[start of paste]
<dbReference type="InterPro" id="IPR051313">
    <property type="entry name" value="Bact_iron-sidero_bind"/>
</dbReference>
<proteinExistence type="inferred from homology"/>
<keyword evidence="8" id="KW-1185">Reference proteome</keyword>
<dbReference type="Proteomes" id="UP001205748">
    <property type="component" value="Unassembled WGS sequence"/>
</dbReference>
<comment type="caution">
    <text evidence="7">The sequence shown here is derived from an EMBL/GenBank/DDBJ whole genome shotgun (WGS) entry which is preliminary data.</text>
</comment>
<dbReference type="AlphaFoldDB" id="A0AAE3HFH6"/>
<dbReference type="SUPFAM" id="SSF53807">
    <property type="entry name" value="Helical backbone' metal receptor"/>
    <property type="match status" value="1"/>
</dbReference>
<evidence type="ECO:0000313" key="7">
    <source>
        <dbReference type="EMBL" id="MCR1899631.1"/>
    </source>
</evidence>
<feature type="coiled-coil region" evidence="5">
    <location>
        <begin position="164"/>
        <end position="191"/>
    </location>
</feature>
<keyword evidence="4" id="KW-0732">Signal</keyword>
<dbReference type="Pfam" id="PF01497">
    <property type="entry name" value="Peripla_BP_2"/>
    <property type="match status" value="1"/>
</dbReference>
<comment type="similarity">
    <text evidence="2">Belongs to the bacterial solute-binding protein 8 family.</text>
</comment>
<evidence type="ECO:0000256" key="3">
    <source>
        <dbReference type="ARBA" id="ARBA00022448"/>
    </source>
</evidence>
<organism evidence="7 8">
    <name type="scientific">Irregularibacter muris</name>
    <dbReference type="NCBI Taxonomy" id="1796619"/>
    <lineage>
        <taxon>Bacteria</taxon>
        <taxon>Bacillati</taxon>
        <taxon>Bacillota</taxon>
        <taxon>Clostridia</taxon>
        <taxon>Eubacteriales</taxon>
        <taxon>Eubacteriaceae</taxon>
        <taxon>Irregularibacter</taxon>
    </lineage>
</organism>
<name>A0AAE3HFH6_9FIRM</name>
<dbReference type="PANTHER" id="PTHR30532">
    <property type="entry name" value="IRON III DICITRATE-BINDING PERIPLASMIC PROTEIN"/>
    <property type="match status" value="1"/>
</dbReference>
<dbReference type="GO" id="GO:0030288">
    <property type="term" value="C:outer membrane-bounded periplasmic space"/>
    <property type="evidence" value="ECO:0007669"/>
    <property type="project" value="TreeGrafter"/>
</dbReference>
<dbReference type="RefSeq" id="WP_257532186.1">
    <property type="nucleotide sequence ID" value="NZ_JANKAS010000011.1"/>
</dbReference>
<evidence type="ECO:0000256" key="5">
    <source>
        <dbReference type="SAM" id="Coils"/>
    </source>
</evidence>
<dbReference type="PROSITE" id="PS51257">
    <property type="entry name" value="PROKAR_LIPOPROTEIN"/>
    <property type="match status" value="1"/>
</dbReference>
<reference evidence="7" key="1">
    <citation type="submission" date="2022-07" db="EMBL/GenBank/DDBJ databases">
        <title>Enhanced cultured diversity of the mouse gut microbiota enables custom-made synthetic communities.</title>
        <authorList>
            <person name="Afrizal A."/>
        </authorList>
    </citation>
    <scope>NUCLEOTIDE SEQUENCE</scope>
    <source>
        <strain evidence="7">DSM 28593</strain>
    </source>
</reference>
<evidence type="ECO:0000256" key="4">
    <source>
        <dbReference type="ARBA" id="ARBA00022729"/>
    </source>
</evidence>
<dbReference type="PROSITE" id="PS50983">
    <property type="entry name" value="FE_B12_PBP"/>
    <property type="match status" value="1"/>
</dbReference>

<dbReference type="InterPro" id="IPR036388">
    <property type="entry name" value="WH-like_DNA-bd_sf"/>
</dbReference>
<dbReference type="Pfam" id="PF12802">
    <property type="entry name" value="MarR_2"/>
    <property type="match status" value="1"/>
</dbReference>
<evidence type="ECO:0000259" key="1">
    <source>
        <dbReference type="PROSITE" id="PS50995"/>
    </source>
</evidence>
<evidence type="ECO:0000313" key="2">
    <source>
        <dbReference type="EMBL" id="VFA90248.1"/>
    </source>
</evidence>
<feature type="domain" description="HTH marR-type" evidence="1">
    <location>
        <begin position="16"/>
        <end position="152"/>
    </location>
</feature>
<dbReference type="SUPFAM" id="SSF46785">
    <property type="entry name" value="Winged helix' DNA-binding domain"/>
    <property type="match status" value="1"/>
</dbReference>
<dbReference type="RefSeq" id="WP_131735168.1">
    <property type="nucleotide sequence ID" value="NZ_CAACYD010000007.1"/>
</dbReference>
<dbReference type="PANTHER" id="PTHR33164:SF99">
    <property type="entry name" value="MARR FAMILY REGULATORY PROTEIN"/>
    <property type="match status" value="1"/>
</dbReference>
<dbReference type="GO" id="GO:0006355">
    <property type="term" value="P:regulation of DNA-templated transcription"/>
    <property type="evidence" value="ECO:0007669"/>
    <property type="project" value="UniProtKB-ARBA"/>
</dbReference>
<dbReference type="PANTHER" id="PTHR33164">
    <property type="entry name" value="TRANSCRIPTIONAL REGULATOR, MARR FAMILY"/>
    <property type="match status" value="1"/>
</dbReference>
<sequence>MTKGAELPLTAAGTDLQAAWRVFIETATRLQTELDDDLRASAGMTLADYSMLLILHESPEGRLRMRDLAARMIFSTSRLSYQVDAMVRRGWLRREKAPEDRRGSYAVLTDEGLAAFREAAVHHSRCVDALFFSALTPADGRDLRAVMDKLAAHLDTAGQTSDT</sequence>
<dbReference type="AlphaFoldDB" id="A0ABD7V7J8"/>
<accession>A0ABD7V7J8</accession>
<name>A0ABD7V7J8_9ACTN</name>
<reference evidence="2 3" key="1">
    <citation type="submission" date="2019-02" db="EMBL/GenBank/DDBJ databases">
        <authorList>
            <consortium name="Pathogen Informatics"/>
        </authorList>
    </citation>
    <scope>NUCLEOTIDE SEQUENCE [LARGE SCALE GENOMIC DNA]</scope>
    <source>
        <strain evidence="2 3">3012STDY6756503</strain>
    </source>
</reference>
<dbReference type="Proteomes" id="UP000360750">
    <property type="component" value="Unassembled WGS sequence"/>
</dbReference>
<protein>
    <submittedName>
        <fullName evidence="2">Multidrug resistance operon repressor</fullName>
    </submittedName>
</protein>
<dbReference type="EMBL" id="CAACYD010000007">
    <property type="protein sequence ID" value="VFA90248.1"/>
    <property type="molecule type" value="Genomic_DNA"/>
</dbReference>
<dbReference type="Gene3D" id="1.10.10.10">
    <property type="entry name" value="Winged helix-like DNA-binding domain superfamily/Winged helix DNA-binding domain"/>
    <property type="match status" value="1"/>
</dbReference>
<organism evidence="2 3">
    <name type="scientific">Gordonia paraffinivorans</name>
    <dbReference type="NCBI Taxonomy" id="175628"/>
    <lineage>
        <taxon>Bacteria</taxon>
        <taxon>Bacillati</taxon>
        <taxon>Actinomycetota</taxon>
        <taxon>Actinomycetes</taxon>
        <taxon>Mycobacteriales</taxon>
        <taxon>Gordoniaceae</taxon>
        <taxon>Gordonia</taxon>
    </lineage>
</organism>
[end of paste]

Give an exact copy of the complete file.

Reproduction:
<dbReference type="InterPro" id="IPR051313">
    <property type="entry name" value="Bact_iron-sidero_bind"/>
</dbReference>
<proteinExistence type="inferred from homology"/>
<keyword evidence="8" id="KW-1185">Reference proteome</keyword>
<dbReference type="Proteomes" id="UP001205748">
    <property type="component" value="Unassembled WGS sequence"/>
</dbReference>
<comment type="caution">
    <text evidence="7">The sequence shown here is derived from an EMBL/GenBank/DDBJ whole genome shotgun (WGS) entry which is preliminary data.</text>
</comment>
<dbReference type="AlphaFoldDB" id="A0AAE3HFH6"/>
<dbReference type="SUPFAM" id="SSF53807">
    <property type="entry name" value="Helical backbone' metal receptor"/>
    <property type="match status" value="1"/>
</dbReference>
<evidence type="ECO:0000313" key="7">
    <source>
        <dbReference type="EMBL" id="MCR1899631.1"/>
    </source>
</evidence>
<feature type="coiled-coil region" evidence="5">
    <location>
        <begin position="164"/>
        <end position="191"/>
    </location>
</feature>
<keyword evidence="4" id="KW-0732">Signal</keyword>
<dbReference type="Pfam" id="PF01497">
    <property type="entry name" value="Peripla_BP_2"/>
    <property type="match status" value="1"/>
</dbReference>
<comment type="similarity">
    <text evidence="2">Belongs to the bacterial solute-binding protein 8 family.</text>
</comment>
<evidence type="ECO:0000256" key="3">
    <source>
        <dbReference type="ARBA" id="ARBA00022448"/>
    </source>
</evidence>
<organism evidence="7 8">
    <name type="scientific">Irregularibacter muris</name>
    <dbReference type="NCBI Taxonomy" id="1796619"/>
    <lineage>
        <taxon>Bacteria</taxon>
        <taxon>Bacillati</taxon>
        <taxon>Bacillota</taxon>
        <taxon>Clostridia</taxon>
        <taxon>Eubacteriales</taxon>
        <taxon>Eubacteriaceae</taxon>
        <taxon>Irregularibacter</taxon>
    </lineage>
</organism>
<name>A0AAE3HFH6_9FIRM</name>
<dbReference type="PANTHER" id="PTHR30532">
    <property type="entry name" value="IRON III DICITRATE-BINDING PERIPLASMIC PROTEIN"/>
    <property type="match status" value="1"/>
</dbReference>
<dbReference type="GO" id="GO:0030288">
    <property type="term" value="C:outer membrane-bounded periplasmic space"/>
    <property type="evidence" value="ECO:0007669"/>
    <property type="project" value="TreeGrafter"/>
</dbReference>
<dbReference type="RefSeq" id="WP_257532186.1">
    <property type="nucleotide sequence ID" value="NZ_JANKAS010000011.1"/>
</dbReference>
<evidence type="ECO:0000256" key="5">
    <source>
        <dbReference type="SAM" id="Coils"/>
    </source>
</evidence>
<dbReference type="PROSITE" id="PS51257">
    <property type="entry name" value="PROKAR_LIPOPROTEIN"/>
    <property type="match status" value="1"/>
</dbReference>
<reference evidence="7" key="1">
    <citation type="submission" date="2022-07" db="EMBL/GenBank/DDBJ databases">
        <title>Enhanced cultured diversity of the mouse gut microbiota enables custom-made synthetic communities.</title>
        <authorList>
            <person name="Afrizal A."/>
        </authorList>
    </citation>
    <scope>NUCLEOTIDE SEQUENCE</scope>
    <source>
        <strain evidence="7">DSM 28593</strain>
    </source>
</reference>
<evidence type="ECO:0000256" key="4">
    <source>
        <dbReference type="ARBA" id="ARBA00022729"/>
    </source>
</evidence>
<dbReference type="PROSITE" id="PS50983">
    <property type="entry name" value="FE_B12_PBP"/>
    <property type="match status" value="1"/>
</dbReference>

<dbReference type="InterPro" id="IPR036388">
    <property type="entry name" value="WH-like_DNA-bd_sf"/>
</dbReference>
<dbReference type="Pfam" id="PF12802">
    <property type="entry name" value="MarR_2"/>
    <property type="match status" value="1"/>
</dbReference>
<evidence type="ECO:0000259" key="1">
    <source>
        <dbReference type="PROSITE" id="PS50995"/>
    </source>
</evidence>
<evidence type="ECO:0000313" key="2">
    <source>
        <dbReference type="EMBL" id="VFA90248.1"/>
    </source>
</evidence>
<feature type="domain" description="HTH marR-type" evidence="1">
    <location>
        <begin position="16"/>
        <end position="152"/>
    </location>
</feature>
<dbReference type="SUPFAM" id="SSF46785">
    <property type="entry name" value="Winged helix' DNA-binding domain"/>
    <property type="match status" value="1"/>
</dbReference>
<dbReference type="RefSeq" id="WP_131735168.1">
    <property type="nucleotide sequence ID" value="NZ_CAACYD010000007.1"/>
</dbReference>
<dbReference type="PANTHER" id="PTHR33164:SF99">
    <property type="entry name" value="MARR FAMILY REGULATORY PROTEIN"/>
    <property type="match status" value="1"/>
</dbReference>
<dbReference type="GO" id="GO:0006355">
    <property type="term" value="P:regulation of DNA-templated transcription"/>
    <property type="evidence" value="ECO:0007669"/>
    <property type="project" value="UniProtKB-ARBA"/>
</dbReference>
<dbReference type="PANTHER" id="PTHR33164">
    <property type="entry name" value="TRANSCRIPTIONAL REGULATOR, MARR FAMILY"/>
    <property type="match status" value="1"/>
</dbReference>
<sequence>MTKGAELPLTAAGTDLQAAWRVFIETATRLQTELDDDLRASAGMTLADYSMLLILHESPEGRLRMRDLAARMIFSTSRLSYQVDAMVRRGWLRREKAPEDRRGSYAVLTDEGLAAFREAAVHHSRCVDALFFSALTPADGRDLRAVMDKLAAHLDTAGQTSDT</sequence>
<dbReference type="AlphaFoldDB" id="A0ABD7V7J8"/>
<accession>A0ABD7V7J8</accession>
<name>A0ABD7V7J8_9ACTN</name>
<reference evidence="2 3" key="1">
    <citation type="submission" date="2019-02" db="EMBL/GenBank/DDBJ databases">
        <authorList>
            <consortium name="Pathogen Informatics"/>
        </authorList>
    </citation>
    <scope>NUCLEOTIDE SEQUENCE [LARGE SCALE GENOMIC DNA]</scope>
    <source>
        <strain evidence="2 3">3012STDY6756503</strain>
    </source>
</reference>
<dbReference type="Proteomes" id="UP000360750">
    <property type="component" value="Unassembled WGS sequence"/>
</dbReference>
<protein>
    <submittedName>
        <fullName evidence="2">Multidrug resistance operon repressor</fullName>
    </submittedName>
</protein>
<dbReference type="EMBL" id="CAACYD010000007">
    <property type="protein sequence ID" value="VFA90248.1"/>
    <property type="molecule type" value="Genomic_DNA"/>
</dbReference>
<dbReference type="Gene3D" id="1.10.10.10">
    <property type="entry name" value="Winged helix-like DNA-binding domain superfamily/Winged helix DNA-binding domain"/>
    <property type="match status" value="1"/>
</dbReference>
<organism evidence="2 3">
    <name type="scientific">Gordonia paraffinivorans</name>
    <dbReference type="NCBI Taxonomy" id="175628"/>
    <lineage>
        <taxon>Bacteria</taxon>
        <taxon>Bacillati</taxon>
        <taxon>Actinomycetota</taxon>
        <taxon>Actinomycetes</taxon>
        <taxon>Mycobacteriales</taxon>
        <taxon>Gordoniaceae</taxon>
        <taxon>Gordonia</taxon>
    </lineage>
</organism>